This post is the week in review with regard to my beautiful daughter Beth, who has Schizo-affective disorder. She also ended up at the Emergency Room last week, but unlike Frank (see my last post) the immediate "treatment" she received was very ineffective and close to non-existant.
Beth will be 30 in November. We've been dealing with her illness since just before she turned 21, not all that successfully. Part of the reason for this blog is to let people know how the "systems" currently in place for those with mental illness operate.
I've decided to "come out" about mental illness in this blog after watching "Minds on the Edge". Please see my first blog entry for info on that. For these nine years I've rarely publicly talked about Beth's illness - mostly because part of how I've tried to support her through it is not to do anything to increase her fear. Schizophrenia is an illness of fear and distrust of others - the "fight or flight" zappers in your brain are firing overtime, sometimes non-stop, at outrageous, uncontrollable levels and the panic is tremendous. These 9 years have been about trying to reduce that and certainly not increase it in any way.
Meds help (when you get them right) but potential "triggers" are always there in every day, routine things. The triggers are different for everyone. Sometimes it takes a while to learn them, especially with a normally quiet person like Beth, who doesn't often vocalize what's going on in her head.
Beth moved here with us a few months ago, after a relationship didn't work out. She's been in her own apartment, lived with boyfriends, and lived with us off and on a few times over the years. All the moves meant a change each time in health care places and people, making managing her illness and getting her meds right all the more difficult. Each place and person had a different idea of what meds and support systems to try and the ways and hows of what Beth "should" be doing to help herself.
So, this move has meant another change of Doctor and meds. Each time the meds change the transition can (and has) moved her backwards in living life with any semblance of happiness.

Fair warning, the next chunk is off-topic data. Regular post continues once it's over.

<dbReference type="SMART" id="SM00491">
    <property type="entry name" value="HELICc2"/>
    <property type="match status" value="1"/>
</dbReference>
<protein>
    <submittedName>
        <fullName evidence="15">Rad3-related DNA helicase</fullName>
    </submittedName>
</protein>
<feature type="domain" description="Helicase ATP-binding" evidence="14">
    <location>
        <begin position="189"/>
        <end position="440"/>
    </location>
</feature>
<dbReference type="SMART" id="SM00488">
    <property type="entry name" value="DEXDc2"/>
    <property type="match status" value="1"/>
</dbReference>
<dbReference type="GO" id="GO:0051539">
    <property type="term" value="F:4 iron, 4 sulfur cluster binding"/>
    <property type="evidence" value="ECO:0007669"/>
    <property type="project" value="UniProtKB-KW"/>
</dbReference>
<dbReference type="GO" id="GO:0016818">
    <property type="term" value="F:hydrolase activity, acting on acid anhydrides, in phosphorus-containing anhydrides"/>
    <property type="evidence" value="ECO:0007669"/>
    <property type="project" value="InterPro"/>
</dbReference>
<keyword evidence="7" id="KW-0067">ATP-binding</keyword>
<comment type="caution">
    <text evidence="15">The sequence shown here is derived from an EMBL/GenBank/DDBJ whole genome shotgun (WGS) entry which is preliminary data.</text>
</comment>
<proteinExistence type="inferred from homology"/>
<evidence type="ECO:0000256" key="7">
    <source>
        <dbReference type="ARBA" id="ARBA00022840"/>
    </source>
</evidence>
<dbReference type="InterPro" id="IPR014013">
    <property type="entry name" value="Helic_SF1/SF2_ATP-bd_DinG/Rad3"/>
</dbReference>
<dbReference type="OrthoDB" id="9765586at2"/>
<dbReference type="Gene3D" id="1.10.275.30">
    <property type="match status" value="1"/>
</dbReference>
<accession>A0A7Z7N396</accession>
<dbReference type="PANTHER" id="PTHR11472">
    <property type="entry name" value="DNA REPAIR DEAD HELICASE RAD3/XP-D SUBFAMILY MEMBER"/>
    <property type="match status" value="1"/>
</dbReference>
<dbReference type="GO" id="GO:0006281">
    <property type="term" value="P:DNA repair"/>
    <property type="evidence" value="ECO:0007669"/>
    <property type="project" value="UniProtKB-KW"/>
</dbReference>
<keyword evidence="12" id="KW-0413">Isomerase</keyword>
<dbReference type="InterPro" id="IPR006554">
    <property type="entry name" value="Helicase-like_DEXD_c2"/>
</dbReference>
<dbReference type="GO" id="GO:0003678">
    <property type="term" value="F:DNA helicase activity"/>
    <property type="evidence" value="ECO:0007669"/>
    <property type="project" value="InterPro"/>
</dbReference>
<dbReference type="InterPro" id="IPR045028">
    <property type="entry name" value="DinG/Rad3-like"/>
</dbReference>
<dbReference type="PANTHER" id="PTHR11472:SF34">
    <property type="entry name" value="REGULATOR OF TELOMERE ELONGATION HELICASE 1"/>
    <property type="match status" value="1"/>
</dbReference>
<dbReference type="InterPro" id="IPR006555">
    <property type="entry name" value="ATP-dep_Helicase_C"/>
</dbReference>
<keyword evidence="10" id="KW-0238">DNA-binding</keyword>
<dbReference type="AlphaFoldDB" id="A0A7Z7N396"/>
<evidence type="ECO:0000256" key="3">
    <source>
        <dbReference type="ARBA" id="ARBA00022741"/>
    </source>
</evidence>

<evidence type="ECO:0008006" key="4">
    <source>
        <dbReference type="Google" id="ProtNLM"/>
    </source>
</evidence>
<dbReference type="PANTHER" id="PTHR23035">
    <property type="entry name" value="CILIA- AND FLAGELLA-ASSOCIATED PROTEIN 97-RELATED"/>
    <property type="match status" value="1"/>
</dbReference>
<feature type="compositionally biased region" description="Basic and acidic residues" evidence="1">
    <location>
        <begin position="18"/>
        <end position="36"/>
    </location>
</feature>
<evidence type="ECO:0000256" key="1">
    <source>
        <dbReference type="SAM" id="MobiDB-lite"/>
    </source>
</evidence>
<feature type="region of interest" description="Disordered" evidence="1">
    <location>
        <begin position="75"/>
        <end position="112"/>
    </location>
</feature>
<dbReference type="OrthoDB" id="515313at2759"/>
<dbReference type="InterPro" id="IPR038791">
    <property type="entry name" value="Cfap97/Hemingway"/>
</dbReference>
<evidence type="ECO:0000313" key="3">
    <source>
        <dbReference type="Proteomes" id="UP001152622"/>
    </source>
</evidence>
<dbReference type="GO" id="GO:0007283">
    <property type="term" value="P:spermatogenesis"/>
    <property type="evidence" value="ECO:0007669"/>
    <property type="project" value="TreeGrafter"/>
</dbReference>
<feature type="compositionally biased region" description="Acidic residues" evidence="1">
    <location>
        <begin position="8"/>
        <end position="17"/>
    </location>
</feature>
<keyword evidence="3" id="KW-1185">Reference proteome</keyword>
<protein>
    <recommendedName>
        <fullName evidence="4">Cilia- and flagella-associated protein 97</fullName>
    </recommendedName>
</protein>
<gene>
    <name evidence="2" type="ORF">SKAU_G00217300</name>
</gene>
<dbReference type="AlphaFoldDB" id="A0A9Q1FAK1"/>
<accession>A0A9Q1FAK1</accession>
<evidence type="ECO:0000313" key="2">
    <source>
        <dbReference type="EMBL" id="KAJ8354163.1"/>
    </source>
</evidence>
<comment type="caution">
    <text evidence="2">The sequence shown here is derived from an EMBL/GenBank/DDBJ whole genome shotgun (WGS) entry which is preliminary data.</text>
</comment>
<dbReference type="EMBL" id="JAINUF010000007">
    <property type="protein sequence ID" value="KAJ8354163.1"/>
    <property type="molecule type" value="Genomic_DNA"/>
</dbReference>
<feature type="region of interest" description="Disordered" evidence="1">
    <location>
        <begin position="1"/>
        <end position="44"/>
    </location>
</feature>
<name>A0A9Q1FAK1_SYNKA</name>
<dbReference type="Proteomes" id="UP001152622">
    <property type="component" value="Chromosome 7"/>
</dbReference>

We're all stressed at the moment. Beth is moving into a new apartment along with the med change, Frank was hospitalized this week (see my last post) and I'm pretty much always stressed with anxiety. Stress greatly increases symptoms!
One of Beth's symptoms is "auditory hallucinations". She hears people saying things about her. This happens wherever she goes, making it difficult for her to leave the house. A person who passes her on the street, the couple sitting four tables away in a restaurant, other shoppers in a store all have nasty comments to make about her. Perhaps its her weight, what she's wearing, or could even be as awful as calling her a whore or telling her not to bother to seek treatment because she's not worth it anyway.
Reasoning this away does not work. It doesn't matter that people are sitting too far away to have possibly heard them. It doesn't matter that if a comment or conversation was real, it wasn't necessarily directed at her. It doesn't matter that I or others didn't hear it.
Beth heard it. And having heard it, it is real to her. If you know you heard something, would you believe people trying to tell you you didn't? Would you continue to trust them when they tell you things aren't happening that you did experience?
Now please understand that this is a physical condition. It is not "all in their mind". If it weren't physical, medications wouldn't help it. Meds do help it, at the very least to lessen the number of instances and their degree. But stress and med changes (waiting for a new med to "get to its right level") can make it go the other way again, with almost constant occurences and awful consequences.
For Beth, this condition has never totally gone away. At times it has been managible and she has learned ways to cope with it. But not this week.